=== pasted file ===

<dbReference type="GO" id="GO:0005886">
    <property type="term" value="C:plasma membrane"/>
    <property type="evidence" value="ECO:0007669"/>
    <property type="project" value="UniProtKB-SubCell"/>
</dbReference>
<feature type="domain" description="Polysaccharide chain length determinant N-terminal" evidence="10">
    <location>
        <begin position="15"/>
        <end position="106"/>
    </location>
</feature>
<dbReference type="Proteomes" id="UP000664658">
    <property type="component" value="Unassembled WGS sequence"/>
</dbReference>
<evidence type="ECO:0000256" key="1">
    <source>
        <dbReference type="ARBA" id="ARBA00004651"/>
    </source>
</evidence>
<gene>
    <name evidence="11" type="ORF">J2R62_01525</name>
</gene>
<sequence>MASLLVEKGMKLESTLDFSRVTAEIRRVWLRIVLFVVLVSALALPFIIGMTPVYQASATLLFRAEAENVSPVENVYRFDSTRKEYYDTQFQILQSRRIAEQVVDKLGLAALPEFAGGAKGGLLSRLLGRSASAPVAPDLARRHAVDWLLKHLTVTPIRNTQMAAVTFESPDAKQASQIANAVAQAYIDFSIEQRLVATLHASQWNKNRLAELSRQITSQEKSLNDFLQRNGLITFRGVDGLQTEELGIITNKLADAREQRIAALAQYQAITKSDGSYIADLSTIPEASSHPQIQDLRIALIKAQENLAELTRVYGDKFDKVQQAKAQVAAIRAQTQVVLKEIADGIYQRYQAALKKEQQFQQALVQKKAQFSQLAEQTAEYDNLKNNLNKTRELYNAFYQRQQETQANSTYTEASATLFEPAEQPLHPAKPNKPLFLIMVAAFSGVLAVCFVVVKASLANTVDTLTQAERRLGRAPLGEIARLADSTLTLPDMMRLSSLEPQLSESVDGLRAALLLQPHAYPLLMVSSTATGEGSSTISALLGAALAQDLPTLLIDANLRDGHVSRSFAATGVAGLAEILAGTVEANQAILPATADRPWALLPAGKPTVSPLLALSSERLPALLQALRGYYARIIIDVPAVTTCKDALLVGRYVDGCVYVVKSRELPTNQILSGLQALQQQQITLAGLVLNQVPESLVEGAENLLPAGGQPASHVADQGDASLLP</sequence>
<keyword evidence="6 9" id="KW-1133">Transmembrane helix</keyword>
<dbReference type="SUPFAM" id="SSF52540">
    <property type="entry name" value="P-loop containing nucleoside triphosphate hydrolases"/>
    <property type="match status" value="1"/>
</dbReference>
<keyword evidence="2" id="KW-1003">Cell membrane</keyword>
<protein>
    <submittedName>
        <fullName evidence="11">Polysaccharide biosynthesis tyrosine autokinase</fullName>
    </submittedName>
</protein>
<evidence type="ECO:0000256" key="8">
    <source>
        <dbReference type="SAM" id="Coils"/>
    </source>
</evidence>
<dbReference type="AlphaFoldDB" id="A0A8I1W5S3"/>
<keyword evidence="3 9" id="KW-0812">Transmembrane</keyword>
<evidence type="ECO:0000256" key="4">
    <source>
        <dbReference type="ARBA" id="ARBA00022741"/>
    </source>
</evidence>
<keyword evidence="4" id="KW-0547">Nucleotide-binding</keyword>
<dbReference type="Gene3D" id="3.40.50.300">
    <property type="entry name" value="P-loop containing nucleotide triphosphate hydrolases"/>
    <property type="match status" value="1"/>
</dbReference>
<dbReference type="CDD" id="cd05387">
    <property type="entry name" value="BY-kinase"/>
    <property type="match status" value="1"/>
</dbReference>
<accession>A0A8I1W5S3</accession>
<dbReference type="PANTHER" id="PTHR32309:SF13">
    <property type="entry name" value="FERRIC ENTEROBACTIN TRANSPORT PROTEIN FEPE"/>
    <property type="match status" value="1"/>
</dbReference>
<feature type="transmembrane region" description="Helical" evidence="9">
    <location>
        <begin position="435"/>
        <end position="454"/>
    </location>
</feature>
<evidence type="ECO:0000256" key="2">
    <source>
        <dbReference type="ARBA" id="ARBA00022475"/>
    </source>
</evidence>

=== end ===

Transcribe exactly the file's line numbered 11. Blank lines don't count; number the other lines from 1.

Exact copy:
</feature>